Naturally, the religious leaders come running to challenge Jesus, asking him by what authority he has committed this Messianic act and seeking a miracle to prove that he is the One who has the right to cleanse God’s Temple. It seems that Jesus plays with them a little here, offering them a miracle which they could never risk attempting. If they destroy the Temple, he says, he will raise it again in three days. If they were to do as Jesus says, it would already have proved that they believed he had the authority. However, because of their unbelief, they could never risk harming the Temple, and so they will never actually be able to test Jesus’ claim. It’s a conundrum that must have been deeply frustrating for them.


What they didn’t know, but that John’s Gospel points out, is that Jesus often associated himself with the Temple, and so the Gospel makes the comment that Jesus meant that his body would be destroyed and raised. The point Jesus is driving home, both in actions and in his words, is that the life of Israel has come to resemble the life of Egypt far more than the life of God’s Reign. The Temple – as indicated by the Jeremiah reference – has become an idol. Rather than providing a place to experience intimate, liberating encounter with God, it has become an end in itself, with God largely forgotten – so much so that when God is embodied in a person rather than a building, they cannot recognise it. Further, this place which was meant to teach God’s people how to love and serve one another, had become a place of exploitation, dishonesty and injustice. The very things that we are the heart of their liberated life – the Temple and the Commandments which on which it was founded – had become the instruments of enslavement.


Unfortunately, it seems that we have yet to learn the lesson Jesus was trying to teach. We still turn our places of worship and the Scriptures which they are supposed to teach into idols. We still use faith as a means to oppress, exploit and marginalise others. We still turn the freedom we have in Christ into slavery for ourselves and for all who fail to live according our view of things. But, even beyond the Church, our tendency to sacrifice our freedom remains. In Africa we have witnessed more than one liberation movement turn into a corrupt and exploitative organisation. In the United States I have read comments from those who believe that laws like the Patriot Act in the aftermath of 9/11 sacrificed freedom on the altar of security. There is no question in my mind that the way we manage wealth, assign power and use the resources of our planet all show signs of choosing slavery over true freedom.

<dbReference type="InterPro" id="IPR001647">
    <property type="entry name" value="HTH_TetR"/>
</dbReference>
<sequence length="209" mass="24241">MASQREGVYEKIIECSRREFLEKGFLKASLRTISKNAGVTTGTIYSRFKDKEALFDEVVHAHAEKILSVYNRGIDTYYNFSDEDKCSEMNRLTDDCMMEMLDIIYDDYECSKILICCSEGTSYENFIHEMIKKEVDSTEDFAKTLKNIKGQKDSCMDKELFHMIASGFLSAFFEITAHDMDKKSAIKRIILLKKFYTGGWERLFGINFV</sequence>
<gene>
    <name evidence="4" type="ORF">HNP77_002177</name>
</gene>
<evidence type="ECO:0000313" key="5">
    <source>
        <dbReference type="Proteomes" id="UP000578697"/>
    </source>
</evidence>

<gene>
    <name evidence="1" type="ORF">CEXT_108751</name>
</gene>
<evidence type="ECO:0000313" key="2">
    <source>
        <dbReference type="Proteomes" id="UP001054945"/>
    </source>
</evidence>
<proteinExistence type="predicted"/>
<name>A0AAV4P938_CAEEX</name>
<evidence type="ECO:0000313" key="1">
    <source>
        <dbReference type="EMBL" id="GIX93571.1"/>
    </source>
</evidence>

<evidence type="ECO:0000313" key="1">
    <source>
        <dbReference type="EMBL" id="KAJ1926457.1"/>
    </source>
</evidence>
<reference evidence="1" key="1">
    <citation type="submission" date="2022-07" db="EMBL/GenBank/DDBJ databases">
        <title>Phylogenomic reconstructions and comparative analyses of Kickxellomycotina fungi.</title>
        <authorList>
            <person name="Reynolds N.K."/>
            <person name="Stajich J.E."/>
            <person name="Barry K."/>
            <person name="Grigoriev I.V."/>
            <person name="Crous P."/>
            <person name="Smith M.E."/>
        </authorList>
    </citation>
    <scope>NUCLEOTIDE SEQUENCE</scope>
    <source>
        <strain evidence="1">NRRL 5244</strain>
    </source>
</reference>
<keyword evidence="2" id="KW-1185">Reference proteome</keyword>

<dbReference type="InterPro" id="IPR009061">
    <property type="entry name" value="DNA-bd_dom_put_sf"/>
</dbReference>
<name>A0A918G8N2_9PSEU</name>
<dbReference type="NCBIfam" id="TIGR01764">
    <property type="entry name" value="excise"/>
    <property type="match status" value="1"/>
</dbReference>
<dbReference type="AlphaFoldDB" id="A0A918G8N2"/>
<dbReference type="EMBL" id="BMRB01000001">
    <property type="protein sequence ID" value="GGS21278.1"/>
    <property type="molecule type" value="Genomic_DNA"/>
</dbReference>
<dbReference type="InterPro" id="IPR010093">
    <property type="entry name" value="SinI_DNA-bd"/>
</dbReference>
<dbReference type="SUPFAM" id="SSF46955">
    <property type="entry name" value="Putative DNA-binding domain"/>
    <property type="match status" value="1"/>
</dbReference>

We could use the overturning of a few tables in our systems, and we could do worse than seeking to learn again from the One who has the authority to overturn corrupt systems how to love God and love one another. The Ten Commandments still have as much relevance today as they ever did. As Benjamin Franklin famously said: “Those who desire to give up freedom in order to gain security will not have, nor do they deserve, either one.”